How to Reduce Food Waste

Photograph by Tala Parker

Photograph by Tala Parker

In today’s society, it’s pretty easy for most people to access food thanks to our globalized economy. However, this means that there is more food waste being produced which is bad because a huge amount of energy goes into producing food and then shipping it around the world. In fact, 31% of food in America is thrown away and of that, two-thirds is kitchen waste. Here are a few tips on reducing your food waste and therefore your environmental impact.

Tip #1: Only buy/accept the food you’re actually going to eat.

This tip seems pretty obvious, but think about how many times you’ve accepted leftovers you know you’re not going to eat or bought something at the grocery store that you hoped you’d like but really didn’t. If you personally end up with something you won’t eat, try to find someone (perhaps a family member or friend) who will like it. Overall, stick to purchasing/accepting food you know you like and will eat within the next few days. Don’t purchase too much food either.

Tip #2: Cook less than you think you’ll want.

Everyone falls into the trap of thinking with their stomach rather than their head. Avoid over cooking by simply cooking less than you think you want. The worst that can happen is that you’re still a bit hungry, in which case you can always have a snack.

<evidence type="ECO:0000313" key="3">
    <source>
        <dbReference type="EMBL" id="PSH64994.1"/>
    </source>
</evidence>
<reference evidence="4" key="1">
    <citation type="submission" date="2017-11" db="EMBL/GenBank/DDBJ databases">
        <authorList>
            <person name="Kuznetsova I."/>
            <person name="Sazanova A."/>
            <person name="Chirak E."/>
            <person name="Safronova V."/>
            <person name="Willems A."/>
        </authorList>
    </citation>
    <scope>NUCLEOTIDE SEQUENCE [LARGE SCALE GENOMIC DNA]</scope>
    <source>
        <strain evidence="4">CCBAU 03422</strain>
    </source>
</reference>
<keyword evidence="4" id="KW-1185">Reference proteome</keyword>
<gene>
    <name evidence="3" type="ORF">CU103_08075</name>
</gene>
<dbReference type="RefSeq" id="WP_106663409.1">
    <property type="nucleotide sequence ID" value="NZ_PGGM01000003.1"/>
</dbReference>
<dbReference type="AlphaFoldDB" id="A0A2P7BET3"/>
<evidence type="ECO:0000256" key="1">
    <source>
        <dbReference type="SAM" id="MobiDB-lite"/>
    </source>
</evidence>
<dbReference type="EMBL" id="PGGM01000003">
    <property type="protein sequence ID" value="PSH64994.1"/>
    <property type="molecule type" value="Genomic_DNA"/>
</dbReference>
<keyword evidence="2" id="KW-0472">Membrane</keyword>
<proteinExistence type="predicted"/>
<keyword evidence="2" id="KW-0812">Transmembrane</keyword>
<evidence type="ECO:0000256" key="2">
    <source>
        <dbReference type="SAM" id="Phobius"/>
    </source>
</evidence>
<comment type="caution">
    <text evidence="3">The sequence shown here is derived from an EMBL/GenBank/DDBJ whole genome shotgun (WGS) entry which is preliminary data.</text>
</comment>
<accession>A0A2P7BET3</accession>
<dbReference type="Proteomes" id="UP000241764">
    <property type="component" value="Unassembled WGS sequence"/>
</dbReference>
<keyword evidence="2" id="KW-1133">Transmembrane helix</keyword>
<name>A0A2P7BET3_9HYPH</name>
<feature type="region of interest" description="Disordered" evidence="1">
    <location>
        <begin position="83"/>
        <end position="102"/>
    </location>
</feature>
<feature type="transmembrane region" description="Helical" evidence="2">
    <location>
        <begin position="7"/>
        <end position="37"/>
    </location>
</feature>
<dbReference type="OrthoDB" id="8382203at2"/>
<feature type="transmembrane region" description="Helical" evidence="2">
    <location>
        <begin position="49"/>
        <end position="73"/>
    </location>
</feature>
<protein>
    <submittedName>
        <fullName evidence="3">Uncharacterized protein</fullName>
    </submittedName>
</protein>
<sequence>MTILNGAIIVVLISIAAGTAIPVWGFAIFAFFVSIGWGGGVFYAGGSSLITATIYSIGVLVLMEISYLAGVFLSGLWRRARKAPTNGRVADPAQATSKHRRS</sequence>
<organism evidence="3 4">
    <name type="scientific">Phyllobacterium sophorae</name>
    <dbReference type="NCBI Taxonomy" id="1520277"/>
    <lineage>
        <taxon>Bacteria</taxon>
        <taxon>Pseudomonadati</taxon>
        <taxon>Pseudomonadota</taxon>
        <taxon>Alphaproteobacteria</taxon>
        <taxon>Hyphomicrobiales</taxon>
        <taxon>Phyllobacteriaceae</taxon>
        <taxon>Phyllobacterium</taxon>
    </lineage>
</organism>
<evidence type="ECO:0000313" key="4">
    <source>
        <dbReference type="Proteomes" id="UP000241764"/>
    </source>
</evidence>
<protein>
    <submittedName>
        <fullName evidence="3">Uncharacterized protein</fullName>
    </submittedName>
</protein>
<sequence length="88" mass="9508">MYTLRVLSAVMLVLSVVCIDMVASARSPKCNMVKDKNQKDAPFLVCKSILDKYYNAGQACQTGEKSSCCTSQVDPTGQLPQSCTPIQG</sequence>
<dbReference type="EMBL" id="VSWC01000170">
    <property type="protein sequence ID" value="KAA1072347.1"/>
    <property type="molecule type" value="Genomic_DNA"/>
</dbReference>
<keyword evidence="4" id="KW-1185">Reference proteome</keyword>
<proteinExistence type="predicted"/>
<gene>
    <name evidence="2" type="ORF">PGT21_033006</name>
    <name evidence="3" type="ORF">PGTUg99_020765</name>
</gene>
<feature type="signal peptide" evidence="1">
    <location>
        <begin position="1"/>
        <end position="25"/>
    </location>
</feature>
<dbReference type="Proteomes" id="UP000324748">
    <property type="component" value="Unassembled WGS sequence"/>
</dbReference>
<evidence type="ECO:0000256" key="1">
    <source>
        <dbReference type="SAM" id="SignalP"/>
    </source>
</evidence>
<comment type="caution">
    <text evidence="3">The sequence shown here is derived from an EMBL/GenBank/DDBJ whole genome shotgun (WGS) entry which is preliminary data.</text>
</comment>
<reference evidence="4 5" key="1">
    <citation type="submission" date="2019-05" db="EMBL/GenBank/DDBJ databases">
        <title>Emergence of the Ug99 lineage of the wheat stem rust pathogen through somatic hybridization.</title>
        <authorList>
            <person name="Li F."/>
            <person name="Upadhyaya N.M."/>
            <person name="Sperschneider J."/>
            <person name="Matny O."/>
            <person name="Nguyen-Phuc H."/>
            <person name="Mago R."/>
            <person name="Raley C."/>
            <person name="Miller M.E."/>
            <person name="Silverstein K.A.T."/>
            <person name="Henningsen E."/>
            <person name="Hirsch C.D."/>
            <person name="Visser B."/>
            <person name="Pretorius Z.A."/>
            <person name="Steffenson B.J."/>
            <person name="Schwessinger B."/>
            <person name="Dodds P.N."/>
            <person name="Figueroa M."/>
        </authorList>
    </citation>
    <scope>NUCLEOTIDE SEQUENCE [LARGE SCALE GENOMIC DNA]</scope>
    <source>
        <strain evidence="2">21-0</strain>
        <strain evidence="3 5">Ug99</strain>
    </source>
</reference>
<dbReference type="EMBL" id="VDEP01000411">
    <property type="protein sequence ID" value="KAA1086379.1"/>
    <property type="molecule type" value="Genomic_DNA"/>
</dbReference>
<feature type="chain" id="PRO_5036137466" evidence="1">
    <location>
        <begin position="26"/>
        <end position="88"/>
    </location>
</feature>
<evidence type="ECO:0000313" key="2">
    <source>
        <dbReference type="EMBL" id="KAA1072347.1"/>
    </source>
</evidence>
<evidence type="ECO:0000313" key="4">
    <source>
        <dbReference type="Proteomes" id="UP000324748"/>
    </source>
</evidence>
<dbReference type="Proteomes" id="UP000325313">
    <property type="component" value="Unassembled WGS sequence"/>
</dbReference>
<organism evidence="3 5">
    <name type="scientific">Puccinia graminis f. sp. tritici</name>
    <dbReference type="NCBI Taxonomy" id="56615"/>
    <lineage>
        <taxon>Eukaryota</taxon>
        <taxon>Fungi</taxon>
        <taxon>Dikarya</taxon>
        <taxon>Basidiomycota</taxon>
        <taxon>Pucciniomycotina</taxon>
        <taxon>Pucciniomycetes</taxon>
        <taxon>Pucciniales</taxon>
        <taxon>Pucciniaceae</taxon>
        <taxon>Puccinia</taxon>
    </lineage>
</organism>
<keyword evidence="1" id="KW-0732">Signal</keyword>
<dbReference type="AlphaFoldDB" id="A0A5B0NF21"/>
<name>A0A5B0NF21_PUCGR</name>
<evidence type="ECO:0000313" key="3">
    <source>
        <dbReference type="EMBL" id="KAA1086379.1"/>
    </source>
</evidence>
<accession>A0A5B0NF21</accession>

Tip #3: Use a smaller bowl/plate.

Similar to tip #2, it’s important not to get/make too much food. By using a smaller plate, we force ourselves to not take too much in the first place because there isn’t enough room for more food.

Tip #4: Eat your leftovers.

Make a plan to actually eat your leftovers within a few days before they go bad. Leave them at the front of the fridge and think about them first when thinking about putting together another meal. Like tip #1, if you know you’re not going to eat them, try to find someone who will.

Tip #5: Create a backyard compost bin.

For the food waste you do create, including cooking scraps, create a backyard compost bin. They’re fairly easy to maintain and will produce really nice soil for your garden.

Tip #6: City compost.

If you live in a location that isn’t suitable for a backyard compost bin or are just too lazy, check if your city offers a compost program. Sometimes even farmers markets will collect compost. Another possibility might be a local garden or student farm.

I hope some of these tips help and that you are inspired to try to reduce your food waste. Good luck!